• For returning to work, previously, the emergency temporary rule allowed for employees who were known or suspected to be infected with COVID-19 to return to work after 10 days from when the symptoms first appeared or after they received two consecutive negative tests. In the new permanent rule, the testing based strategy for returning to work was eliminated, and only the symptoms based strategy remained. Specifically, symptomatic employees known or suspected to be infected with COVID-19 cannot return to work until the following three conditions have been met: (1) being fever-free (less than 100.0° F) for at least 24 hours, without the use of fever-reducing medications; (2) improvement of respiratory symptoms, such as cough and shortness of breath; and (3) 10 days have passed since the symptoms first appeared. And, employees known to be infected with COVID-19 who never develop signs or symptoms are excluded from returning to work until 10 days after the date of their first positive RT-PCR test.

Despite significant opposition to the new permanent rule, ultimately the Virginia Safety and Health Codes Board determined that the continuation of the workplace safety standards were still needed to prevent further COVID-19 outbreaks, including among workers who will choose not to be vaccinated once they are eligible. A discussion on employers considering mandatory COVID-19 vaccine policies can be found here.

While the new Rule is “permanent,” within 14 days after Governor Ralph Northam declares an end to the Commonwealth’s COVID-19 State of Emergency, the Virginia Safety and Health Codes Board will have to notice a meeting (not actually have the meeting) to determine whether there is a continued need for the workplace safety standards.

Since Virginia’s workplace safety standards are not going anywhere soon, employers who have not already done so need to develop policies and procedures for employees to report COVID-19 symptoms and subsequently return to work, as well as implement training presentations and written infectious disease preparedness and response plan. And for those employers who previously brought their policies, practices, and procedures into compliance with the emergency temporary requirements, they now have to review and revise them to ensure compliance with the new rule.

For more information, contact Josh at 301-347-1273 or jcschmand@lerchearly.com.

EEOC Issues Guidance For Employers Considering Mandatory COVID-19 Vaccine Policies

Michael NearyMichael Neary

On December 16, 2020, the Equal Employment Opportunity Commission (“EEOC”) updated its COVID-19 guidance to address how a COVID-19 vaccine interacts with the equal employment opportunity laws enforced by EEOC. We are likely months away from pharmaceutical companies making the vaccine generally available to the public. But the EEOC guidance is a good resource for employers thinking through whether to institute a mandatory COVID-19 vaccine policy when that day comes.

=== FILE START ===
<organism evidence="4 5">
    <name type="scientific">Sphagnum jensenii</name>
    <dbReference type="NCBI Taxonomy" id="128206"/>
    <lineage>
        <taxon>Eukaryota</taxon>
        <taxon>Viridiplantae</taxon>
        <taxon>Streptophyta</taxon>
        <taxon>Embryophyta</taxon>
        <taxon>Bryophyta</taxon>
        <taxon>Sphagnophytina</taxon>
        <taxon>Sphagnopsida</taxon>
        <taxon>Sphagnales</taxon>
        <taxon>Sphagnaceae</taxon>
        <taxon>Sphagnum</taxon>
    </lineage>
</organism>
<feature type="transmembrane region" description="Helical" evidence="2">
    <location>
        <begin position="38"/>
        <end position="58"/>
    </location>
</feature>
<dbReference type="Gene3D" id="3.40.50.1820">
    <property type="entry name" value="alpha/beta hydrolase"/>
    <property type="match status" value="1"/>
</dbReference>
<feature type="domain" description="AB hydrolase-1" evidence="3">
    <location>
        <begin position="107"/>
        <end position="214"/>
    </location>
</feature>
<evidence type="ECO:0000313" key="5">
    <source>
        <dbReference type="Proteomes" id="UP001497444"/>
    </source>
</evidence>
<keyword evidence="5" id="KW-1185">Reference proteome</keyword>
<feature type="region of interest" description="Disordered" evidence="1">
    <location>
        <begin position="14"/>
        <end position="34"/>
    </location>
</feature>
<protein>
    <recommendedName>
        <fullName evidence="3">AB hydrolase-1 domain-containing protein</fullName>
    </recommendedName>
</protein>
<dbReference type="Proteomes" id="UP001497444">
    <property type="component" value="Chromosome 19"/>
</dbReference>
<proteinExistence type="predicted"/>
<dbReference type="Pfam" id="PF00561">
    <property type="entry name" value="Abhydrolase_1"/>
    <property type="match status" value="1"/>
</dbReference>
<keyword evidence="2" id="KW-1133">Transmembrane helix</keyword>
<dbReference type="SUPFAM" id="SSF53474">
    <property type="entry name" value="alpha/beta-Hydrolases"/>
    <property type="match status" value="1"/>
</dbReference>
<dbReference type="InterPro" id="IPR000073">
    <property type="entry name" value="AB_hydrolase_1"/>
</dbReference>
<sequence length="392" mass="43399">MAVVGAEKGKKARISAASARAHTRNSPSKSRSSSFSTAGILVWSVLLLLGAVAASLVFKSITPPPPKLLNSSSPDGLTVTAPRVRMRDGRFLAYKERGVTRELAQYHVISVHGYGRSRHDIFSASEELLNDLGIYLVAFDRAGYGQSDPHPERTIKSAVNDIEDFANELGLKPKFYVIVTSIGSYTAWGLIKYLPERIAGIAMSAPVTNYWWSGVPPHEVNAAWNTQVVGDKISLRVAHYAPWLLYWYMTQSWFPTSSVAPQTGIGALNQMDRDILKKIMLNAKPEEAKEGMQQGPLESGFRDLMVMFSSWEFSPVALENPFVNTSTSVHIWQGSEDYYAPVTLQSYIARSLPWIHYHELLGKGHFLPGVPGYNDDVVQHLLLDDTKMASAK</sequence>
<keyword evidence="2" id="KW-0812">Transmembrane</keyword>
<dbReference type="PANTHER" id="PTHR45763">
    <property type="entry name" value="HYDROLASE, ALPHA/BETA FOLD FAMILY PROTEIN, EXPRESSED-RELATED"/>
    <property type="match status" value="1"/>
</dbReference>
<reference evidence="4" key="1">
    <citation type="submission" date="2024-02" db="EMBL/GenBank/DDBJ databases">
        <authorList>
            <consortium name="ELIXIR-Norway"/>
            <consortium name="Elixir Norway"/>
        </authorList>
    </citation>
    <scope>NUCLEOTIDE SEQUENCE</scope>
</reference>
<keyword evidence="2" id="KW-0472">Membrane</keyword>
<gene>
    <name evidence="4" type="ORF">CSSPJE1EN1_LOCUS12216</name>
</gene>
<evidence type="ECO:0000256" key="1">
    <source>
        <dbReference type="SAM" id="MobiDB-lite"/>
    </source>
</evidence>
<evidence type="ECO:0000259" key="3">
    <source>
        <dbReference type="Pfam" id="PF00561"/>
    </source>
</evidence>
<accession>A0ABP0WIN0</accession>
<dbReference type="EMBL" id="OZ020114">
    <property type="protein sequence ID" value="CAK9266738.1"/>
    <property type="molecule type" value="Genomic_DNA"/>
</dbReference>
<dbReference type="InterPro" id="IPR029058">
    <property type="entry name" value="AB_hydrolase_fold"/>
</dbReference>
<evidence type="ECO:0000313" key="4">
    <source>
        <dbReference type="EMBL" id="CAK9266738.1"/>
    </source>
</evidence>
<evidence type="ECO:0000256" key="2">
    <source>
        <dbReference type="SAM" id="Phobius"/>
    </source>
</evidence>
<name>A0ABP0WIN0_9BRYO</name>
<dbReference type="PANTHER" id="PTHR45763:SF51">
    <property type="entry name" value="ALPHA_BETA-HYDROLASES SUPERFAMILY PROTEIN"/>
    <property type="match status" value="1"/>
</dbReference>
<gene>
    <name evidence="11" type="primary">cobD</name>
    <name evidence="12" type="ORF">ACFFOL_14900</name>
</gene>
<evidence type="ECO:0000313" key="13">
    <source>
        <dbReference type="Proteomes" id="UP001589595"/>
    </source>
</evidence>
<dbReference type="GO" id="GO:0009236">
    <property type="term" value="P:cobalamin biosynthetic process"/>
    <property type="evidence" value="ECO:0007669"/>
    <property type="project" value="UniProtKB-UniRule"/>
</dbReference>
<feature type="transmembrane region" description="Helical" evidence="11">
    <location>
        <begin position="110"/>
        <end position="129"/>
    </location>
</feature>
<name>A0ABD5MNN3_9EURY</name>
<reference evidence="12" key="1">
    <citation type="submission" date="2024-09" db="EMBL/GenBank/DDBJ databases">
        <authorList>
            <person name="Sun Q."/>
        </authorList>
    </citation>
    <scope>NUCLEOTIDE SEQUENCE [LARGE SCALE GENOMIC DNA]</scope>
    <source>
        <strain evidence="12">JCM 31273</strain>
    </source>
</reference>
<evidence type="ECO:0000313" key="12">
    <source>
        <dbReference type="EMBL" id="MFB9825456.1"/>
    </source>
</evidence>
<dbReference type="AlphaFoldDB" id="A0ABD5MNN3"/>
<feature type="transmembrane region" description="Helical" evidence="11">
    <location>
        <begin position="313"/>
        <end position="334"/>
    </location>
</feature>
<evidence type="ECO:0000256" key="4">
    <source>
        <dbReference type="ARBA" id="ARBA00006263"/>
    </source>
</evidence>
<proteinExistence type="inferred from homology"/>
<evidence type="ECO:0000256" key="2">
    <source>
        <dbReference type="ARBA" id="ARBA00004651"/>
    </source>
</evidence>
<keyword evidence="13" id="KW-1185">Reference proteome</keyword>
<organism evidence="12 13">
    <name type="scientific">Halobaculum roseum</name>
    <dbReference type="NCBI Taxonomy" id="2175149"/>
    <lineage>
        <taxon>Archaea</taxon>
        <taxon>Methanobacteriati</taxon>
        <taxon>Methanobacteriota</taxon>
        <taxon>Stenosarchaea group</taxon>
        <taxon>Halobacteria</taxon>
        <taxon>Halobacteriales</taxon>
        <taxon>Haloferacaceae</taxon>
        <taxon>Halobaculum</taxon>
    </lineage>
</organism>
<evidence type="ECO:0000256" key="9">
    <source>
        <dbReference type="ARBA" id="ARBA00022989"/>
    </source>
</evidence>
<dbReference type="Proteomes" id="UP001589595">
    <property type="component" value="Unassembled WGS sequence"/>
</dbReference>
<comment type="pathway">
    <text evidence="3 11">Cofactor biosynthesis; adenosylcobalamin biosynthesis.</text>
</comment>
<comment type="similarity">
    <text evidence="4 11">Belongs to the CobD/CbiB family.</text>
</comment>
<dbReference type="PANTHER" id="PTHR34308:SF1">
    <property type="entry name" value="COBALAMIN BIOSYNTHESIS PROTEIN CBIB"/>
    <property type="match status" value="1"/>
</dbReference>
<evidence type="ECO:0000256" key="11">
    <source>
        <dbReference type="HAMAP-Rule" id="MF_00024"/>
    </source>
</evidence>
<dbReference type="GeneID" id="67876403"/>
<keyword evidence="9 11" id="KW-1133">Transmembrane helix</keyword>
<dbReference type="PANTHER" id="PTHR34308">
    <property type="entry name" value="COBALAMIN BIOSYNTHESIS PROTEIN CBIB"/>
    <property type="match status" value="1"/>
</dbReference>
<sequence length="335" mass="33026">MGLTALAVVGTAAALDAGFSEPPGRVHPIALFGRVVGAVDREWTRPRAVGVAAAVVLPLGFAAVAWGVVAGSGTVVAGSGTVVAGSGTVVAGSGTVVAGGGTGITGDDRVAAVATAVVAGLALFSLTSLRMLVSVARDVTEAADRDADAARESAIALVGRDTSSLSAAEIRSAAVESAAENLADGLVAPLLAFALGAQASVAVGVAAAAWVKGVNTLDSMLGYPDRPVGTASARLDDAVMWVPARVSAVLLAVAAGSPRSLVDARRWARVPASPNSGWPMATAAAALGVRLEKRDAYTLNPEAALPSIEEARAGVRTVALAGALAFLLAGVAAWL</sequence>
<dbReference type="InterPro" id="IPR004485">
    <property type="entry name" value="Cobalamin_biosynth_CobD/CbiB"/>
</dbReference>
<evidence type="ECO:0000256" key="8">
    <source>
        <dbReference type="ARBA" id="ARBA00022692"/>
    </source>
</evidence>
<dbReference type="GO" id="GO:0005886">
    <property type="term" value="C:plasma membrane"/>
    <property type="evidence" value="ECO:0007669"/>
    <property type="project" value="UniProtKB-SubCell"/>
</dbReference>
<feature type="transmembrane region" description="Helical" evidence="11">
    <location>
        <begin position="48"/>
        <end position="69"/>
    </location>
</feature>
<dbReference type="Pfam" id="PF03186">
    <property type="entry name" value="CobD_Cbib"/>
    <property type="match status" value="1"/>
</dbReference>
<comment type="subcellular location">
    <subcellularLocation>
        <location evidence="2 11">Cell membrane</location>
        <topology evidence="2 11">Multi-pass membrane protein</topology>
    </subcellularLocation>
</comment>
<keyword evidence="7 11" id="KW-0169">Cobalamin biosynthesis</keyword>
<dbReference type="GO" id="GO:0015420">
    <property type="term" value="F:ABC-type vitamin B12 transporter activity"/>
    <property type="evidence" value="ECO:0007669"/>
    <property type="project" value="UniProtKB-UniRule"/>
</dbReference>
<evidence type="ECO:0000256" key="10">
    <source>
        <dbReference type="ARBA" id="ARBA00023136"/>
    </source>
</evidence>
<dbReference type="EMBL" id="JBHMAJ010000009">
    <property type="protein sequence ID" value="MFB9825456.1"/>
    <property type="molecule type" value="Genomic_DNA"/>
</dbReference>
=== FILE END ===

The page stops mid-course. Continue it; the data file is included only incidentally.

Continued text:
EEOC Provides a Framework for Mandatory Vaccine Programs

There are three key takeaways from the guidance. First, a policy mandating that employees receive the COVID-19 vaccine is possible provided disability and religious accommodation requests are carefully evaluated. Second, the pre-screening questions that must be asked before a vaccine is administered will likely compel many employers considering a mandatory program to institute a voluntary one instead or to require employees to receive the vaccine elsewhere. Finally, the COVID-19 situation in the country may change dramatically by the time a vaccine is widely available, which could substantially alter EEOC’s guidance. Employers should consider the guidance as they plan but continue to monitor the issue before finalizing any vaccine policies.

EEOC Answers Common Questions Employers Are Asking About Whether To Mandate A Vaccine

The updated EEOC guidance answers a series of questions related to how a mandatory vaccine policy interacts with equal employment opportunity laws. Below is a summary of the questions and answers provided by EEOC.

  • Is an employer administering a COVID-19 vaccine, directly or through a vendor hired by the employer, performing a medical examination under the Americans with Disabilities Act (“ADA”)?
    • Answer: No, with a catch. A medical examination under the ADA is a “a procedure or test usually given by a health care professional or in a medical setting that seeks information about an individual’s physical or mental impairments or health.” While administering the vaccine is not a medical test, pre-screening questions would likely uncover underlying physical impairments and constitute a medical examination under the ADA. Under the ADA, employers can perform medical examinations only if they are “job-related and consistent with business necessity.” To meet this standard, employers would need a reasonable basis, based on objective evidence, to conclude an employee that does not receive the vaccine because of a refusal to answer the pre-screening questions poses a direct threat to the health or safety of the employee or others. COVID-19 conditions on the ground at the time of the mandatory program would dictate whether an employer could meet this standard.